By Dr. Tanja Schweiger
Each day, every European country gets a little closer to monumental societal change.
That change will come in the shape of automated vehicles; vehicles that will fulfill anywhere from a little to all of the driving responsibilities. The technology is further along than most people realize but a key question lingers: Do consumers want a car that doesn’t have to be driven?
Great engineering minds are working to develop automated vehicle technology, but can consumers make advances in their own minds to keep pace with the new technology? Are they ready to trust new technology to take them from point A to point B without holding the steering wheel and operating the pedals?
Results of a recent J.D. Power study in Germany are providing some early insight. Three-fourths of respondents have little or no trust in self-driving technology at all. A similar J.D. Power study in the United States shows similar results, with 68% of respondents not trusting the fully automated technology. Chinese customers, on the other hand, seem to be one step ahead in their psychological acceptance with only 23% still having doubts about using an automated vehicle.
While a comparison of the international results shows the major concern in all three markets is possible technology failures/error, there is a big difference among the markets. While 31% of Germans fear technology problems, 50% of Americans and 53% of Chinese share this concern. It seems that German customers have higher trust in car producers than American and Chinese consumers, but where is the German distrust coming from?
What is your largest concern about automated vehicles?
The concern about legal liability in case of a collision is notable. The concern is shared by 19% of respondents who, because of a lack of regulations, feel unsure about committing to owning or operating an automated vehicle. The issue appears somewhat universal as 18% of Chinese and 13% of American respondents share the same concern.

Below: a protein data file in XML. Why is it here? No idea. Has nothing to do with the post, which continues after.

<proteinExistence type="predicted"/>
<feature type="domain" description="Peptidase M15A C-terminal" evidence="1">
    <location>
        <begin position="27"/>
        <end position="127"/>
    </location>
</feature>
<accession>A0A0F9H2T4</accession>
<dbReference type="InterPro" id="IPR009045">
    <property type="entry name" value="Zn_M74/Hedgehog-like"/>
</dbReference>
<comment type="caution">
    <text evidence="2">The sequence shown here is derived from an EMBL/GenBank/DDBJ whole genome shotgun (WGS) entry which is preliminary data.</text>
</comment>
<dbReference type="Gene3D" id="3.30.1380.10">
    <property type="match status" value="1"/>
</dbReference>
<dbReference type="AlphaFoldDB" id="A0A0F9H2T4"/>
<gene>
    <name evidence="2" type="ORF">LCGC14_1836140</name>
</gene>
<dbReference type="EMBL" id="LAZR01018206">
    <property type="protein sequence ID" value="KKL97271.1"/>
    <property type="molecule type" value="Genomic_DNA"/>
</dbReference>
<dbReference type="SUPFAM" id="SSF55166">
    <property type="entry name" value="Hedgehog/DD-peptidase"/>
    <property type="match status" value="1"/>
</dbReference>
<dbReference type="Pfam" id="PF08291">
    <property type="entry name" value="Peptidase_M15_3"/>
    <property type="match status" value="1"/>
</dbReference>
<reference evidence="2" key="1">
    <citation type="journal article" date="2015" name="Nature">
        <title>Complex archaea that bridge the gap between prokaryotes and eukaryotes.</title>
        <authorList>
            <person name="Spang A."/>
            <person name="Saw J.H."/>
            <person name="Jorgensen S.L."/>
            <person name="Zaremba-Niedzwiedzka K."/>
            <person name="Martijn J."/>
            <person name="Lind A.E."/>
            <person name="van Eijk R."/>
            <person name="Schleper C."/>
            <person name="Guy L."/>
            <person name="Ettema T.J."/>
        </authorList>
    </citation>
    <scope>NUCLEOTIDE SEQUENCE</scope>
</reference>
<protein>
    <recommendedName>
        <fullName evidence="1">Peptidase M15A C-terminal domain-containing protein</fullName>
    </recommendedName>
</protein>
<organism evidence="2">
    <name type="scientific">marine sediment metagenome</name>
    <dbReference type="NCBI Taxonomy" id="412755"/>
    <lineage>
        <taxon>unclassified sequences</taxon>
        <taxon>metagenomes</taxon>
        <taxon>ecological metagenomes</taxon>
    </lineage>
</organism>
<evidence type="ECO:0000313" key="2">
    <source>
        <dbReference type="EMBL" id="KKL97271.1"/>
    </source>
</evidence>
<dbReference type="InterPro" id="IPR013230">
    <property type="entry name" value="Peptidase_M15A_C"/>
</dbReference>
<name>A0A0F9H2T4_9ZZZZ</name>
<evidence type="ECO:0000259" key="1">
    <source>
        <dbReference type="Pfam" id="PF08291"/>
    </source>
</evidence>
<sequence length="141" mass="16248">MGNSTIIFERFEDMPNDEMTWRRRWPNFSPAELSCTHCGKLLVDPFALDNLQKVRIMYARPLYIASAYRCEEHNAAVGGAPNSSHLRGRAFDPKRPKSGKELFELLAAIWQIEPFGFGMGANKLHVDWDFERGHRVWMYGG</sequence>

While 8% of American consumers and 3% of Chinese consumers indicate their biggest concern with automated vehicles is giving up the fun of driving, a significant number of German consumers—17%--gave a similar response. Without a doubt, these individuals represent the biggest challenge for the manufacturers of automated vehicles.
Yes, there is a long way to go before a vehicle without a driver becomes a part of our daily lives. But how good is the technology if the consumer is not accepting of it? It seems like that manufacturers will have to spend as much time and effort on educating and persuading consumers to use automated vehicles as on the technology that will operate those vehicles.
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Dr. Tanja Schweiger is research manager at J.D. Power. She lives in Munich and belongs to one fourth of Germans that already trust self-driving technology and can’t wait for fully automated vehicles to populate car dealerships and roads.
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